Monday, August 24, 2015

How a 2005 WiFi Network will Destroy you by 2020

Growing up in the 90's and early 2000's, my electronic experiences were dominated by wires. The desktop computer I bought in 2000 (with a year's worth of paper route earnings) had a cabled mouse and keyboard, not to mention a fat, CRT monitor that weight 20 pounds. The controllers I held for the video games I played were mostly tethered by cables. Sure, cordless versions of mice, keyboards, and even game controllers were available, but required frequent battery changes or charges, and left much to be desired in terms of performance. While WiFi existed as an option for connecting to networks and the internet, it was generally slow (54 Mbps at best) as compared to ethernet connections that could handle 100 Mbps without the headache of connectivity issues. Tablets were non-existent, and laptops that weighed 8 or more pounds were a pain to use in any real mobile sense. As an older Millennial born in the 80's, it comes with little surprise that I tend to associates cables and wires with reliability and speed.

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This is not the experience of younger Millennials, and the latest generation of "Boomlets" born after 2001. As a high school freshman in 2000, a personal computer in your bedroom was a luxury. Now, it is the odd one out who doesn't have a smart phone by middle school. Just as general computer proficiency wanes the higher you climb the generational ladder past gen X-ers, so too does an appreciation for electronic mobility diminish beyond most Millennials. However, it's not Baby Boomers who will be entering the workforce in droves and representing more and more consumers hanging out in lobbies over the next five years. It turns out a wireless network from 2005 isn't going to earn their favor or their business, and those who think otherwise are in for some hard times.

The sit-at-your-desk-all-day work environments considered normal through 2010 are fading fast. Millenials don't remember a world without computers, and untethered internet access from their pockets is 2nd nature. While one can accomplish basic browsing from a fairly robust cellular network, limited data plans and spotty coverage drive smart phone users toward (often free) WiFi connections. This expectation carries into the workplace, and Millennials demand corporate network access to perform their jobs seamlessly away from their office desks, from home, or traveling abroad. Businesses unable to facilitate a mobile-friendly engagement will struggle to capture the talent of the next generation's workforce. Conversely, organizations that embrace and promote a mobile spirit now will enjoy a competitive edge in their talent pools for years to come.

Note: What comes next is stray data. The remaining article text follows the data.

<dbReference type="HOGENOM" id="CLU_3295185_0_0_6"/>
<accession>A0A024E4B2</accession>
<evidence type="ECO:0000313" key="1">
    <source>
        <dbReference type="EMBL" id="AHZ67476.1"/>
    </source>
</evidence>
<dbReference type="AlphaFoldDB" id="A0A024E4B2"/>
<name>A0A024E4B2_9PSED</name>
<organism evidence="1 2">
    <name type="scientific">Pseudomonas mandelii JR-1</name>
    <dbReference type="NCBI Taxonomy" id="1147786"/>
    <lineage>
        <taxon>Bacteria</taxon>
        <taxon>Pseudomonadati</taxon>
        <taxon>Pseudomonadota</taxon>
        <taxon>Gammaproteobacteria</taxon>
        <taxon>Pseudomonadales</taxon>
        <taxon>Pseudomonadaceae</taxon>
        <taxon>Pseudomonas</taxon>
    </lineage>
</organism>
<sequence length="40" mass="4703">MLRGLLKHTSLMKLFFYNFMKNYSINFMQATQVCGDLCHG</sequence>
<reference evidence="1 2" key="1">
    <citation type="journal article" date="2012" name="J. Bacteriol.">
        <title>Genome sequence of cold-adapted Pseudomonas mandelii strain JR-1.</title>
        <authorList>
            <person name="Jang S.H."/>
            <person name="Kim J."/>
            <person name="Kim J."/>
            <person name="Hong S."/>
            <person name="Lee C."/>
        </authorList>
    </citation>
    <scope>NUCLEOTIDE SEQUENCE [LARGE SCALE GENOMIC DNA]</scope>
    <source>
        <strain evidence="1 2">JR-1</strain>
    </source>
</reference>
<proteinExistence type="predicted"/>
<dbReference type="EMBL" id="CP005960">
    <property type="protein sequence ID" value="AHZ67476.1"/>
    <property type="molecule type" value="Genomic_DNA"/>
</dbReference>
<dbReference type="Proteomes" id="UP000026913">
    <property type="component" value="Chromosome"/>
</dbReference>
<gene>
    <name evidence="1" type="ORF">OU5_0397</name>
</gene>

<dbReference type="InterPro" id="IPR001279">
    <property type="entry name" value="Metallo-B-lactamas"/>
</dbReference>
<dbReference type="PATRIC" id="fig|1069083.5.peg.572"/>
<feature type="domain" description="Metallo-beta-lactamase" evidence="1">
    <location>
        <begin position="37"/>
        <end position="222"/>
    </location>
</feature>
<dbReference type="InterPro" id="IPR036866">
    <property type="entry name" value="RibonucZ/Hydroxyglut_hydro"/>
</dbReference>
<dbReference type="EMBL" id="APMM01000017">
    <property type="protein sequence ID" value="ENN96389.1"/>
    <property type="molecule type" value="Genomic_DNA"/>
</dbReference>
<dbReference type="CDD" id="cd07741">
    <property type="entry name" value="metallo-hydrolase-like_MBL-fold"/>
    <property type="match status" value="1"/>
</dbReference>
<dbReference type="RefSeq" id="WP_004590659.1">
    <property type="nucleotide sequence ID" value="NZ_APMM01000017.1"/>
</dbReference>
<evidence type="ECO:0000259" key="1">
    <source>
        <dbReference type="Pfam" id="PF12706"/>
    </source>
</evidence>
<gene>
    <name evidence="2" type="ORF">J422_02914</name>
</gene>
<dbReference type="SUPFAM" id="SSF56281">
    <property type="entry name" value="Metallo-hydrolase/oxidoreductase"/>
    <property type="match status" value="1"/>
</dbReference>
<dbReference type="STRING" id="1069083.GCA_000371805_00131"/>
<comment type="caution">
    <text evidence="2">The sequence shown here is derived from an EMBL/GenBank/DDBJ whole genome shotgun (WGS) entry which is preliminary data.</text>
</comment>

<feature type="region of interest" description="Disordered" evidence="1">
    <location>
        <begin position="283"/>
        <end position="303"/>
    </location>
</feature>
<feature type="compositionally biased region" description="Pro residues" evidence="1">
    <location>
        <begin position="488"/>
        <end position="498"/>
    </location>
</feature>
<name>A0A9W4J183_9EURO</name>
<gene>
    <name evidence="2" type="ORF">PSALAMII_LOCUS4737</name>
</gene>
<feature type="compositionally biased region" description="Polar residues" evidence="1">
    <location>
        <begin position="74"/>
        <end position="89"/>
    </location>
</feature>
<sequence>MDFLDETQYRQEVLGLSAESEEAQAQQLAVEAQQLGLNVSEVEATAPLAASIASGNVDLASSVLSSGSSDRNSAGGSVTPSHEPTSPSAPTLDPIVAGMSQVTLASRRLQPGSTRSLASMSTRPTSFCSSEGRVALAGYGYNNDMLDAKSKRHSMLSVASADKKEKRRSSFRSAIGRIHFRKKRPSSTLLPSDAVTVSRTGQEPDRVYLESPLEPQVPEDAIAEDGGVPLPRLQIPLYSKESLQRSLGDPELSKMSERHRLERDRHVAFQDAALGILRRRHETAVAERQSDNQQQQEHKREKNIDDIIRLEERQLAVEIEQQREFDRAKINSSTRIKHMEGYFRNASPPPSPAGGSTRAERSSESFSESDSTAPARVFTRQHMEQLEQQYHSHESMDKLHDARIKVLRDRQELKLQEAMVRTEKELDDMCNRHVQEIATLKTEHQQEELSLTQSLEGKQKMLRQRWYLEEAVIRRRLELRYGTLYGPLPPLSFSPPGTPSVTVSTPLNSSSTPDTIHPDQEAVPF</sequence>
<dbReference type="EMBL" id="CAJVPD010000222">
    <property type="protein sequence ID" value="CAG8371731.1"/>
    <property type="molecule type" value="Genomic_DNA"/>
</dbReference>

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But there is more for businesses to be concerned with than just attracting mobile-ready employees. The same expectation for a mobile engagement also lies with the next generation of consumers. On site guests and customers expect WiFi access, especially if they will be spending any significant amount of time on site to obtain your services. Hospitals, hotels, resorts, coffee shops, sports arenas, automotive service centers, salons, grocery stores, corporate conference rooms, schools, even office lobbies and reception areas are feeling the pressure of providing WiFi access for their guests. The newest cars are even WiFi ready! As more and more everyday services and tools are made available via the internet, the everyday consumer's reliance on a steady connection to access those tools while making decisions about the services they purchase will only increase. The future of consumers will quickly write off organizations that cannot facilitate an acceptable guest WiFi experience in favor of their competitors that do.

How future generations engage with the world around them in an increasingly mobile capacity means a great deal to how they will do business. The businesses that are most successful will be the forward thinking ones that facilitate the trend.

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